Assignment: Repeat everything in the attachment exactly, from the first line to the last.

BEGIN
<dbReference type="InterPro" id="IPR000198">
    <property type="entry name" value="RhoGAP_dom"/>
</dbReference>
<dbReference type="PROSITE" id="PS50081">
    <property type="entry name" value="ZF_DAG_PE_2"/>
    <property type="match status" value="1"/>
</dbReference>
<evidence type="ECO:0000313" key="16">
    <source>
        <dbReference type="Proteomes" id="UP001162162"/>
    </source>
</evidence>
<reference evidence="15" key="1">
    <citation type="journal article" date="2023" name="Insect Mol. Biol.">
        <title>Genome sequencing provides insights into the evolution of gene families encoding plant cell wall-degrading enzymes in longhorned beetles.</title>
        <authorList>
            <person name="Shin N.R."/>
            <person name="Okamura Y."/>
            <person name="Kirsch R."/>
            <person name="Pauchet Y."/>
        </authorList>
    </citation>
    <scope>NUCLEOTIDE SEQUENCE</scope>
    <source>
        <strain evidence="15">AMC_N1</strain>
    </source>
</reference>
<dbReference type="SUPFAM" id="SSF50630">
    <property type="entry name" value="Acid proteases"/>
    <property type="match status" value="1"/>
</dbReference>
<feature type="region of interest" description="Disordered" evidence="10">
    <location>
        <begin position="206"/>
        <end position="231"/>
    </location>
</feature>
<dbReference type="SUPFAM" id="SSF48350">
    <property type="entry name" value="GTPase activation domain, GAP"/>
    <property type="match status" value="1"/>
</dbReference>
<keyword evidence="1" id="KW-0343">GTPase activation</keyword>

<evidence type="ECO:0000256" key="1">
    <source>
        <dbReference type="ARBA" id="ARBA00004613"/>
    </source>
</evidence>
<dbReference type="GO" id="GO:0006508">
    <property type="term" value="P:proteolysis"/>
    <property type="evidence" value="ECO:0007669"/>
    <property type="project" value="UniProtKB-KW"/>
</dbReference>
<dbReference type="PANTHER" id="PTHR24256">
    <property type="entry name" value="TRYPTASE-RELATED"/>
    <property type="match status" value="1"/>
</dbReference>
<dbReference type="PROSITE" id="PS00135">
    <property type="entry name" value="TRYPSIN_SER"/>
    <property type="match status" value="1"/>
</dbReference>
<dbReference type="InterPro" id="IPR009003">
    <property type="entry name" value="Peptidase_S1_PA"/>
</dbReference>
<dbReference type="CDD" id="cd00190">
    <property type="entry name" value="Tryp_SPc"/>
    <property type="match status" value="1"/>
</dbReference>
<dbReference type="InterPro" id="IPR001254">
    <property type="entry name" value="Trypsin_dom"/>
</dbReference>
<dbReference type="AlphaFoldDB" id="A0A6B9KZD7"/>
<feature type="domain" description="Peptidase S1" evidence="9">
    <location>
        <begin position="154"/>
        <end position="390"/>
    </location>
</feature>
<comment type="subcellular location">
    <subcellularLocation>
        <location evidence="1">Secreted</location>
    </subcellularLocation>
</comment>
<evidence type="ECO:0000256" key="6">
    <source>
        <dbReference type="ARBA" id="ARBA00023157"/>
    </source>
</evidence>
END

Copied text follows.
<dbReference type="InterPro" id="IPR000198">
    <property type="entry name" value="RhoGAP_dom"/>
</dbReference>
<dbReference type="PROSITE" id="PS50081">
    <property type="entry name" value="ZF_DAG_PE_2"/>
    <property type="match status" value="1"/>
</dbReference>
<evidence type="ECO:0000313" key="16">
    <source>
        <dbReference type="Proteomes" id="UP001162162"/>
    </source>
</evidence>
<reference evidence="15" key="1">
    <citation type="journal article" date="2023" name="Insect Mol. Biol.">
        <title>Genome sequencing provides insights into the evolution of gene families encoding plant cell wall-degrading enzymes in longhorned beetles.</title>
        <authorList>
            <person name="Shin N.R."/>
            <person name="Okamura Y."/>
            <person name="Kirsch R."/>
            <person name="Pauchet Y."/>
        </authorList>
    </citation>
    <scope>NUCLEOTIDE SEQUENCE</scope>
    <source>
        <strain evidence="15">AMC_N1</strain>
    </source>
</reference>
<dbReference type="SUPFAM" id="SSF50630">
    <property type="entry name" value="Acid proteases"/>
    <property type="match status" value="1"/>
</dbReference>
<feature type="region of interest" description="Disordered" evidence="10">
    <location>
        <begin position="206"/>
        <end position="231"/>
    </location>
</feature>
<dbReference type="SUPFAM" id="SSF48350">
    <property type="entry name" value="GTPase activation domain, GAP"/>
    <property type="match status" value="1"/>
</dbReference>
<keyword evidence="1" id="KW-0343">GTPase activation</keyword>

<evidence type="ECO:0000256" key="1">
    <source>
        <dbReference type="ARBA" id="ARBA00004613"/>
    </source>
</evidence>
<dbReference type="GO" id="GO:0006508">
    <property type="term" value="P:proteolysis"/>
    <property type="evidence" value="ECO:0007669"/>
    <property type="project" value="UniProtKB-KW"/>
</dbReference>
<dbReference type="PANTHER" id="PTHR24256">
    <property type="entry name" value="TRYPTASE-RELATED"/>
    <property type="match status" value="1"/>
</dbReference>
<dbReference type="PROSITE" id="PS00135">
    <property type="entry name" value="TRYPSIN_SER"/>
    <property type="match status" value="1"/>
</dbReference>
<dbReference type="InterPro" id="IPR009003">
    <property type="entry name" value="Peptidase_S1_PA"/>
</dbReference>
<dbReference type="CDD" id="cd00190">
    <property type="entry name" value="Tryp_SPc"/>
    <property type="match status" value="1"/>
</dbReference>
<dbReference type="InterPro" id="IPR001254">
    <property type="entry name" value="Trypsin_dom"/>
</dbReference>
<dbReference type="AlphaFoldDB" id="A0A6B9KZD7"/>
<feature type="domain" description="Peptidase S1" evidence="9">
    <location>
        <begin position="154"/>
        <end position="390"/>
    </location>
</feature>
<comment type="subcellular location">
    <subcellularLocation>
        <location evidence="1">Secreted</location>
    </subcellularLocation>
</comment>
<evidence type="ECO:0000256" key="6">
    <source>
        <dbReference type="ARBA" id="ARBA00023157"/>
    </source>
</evidence>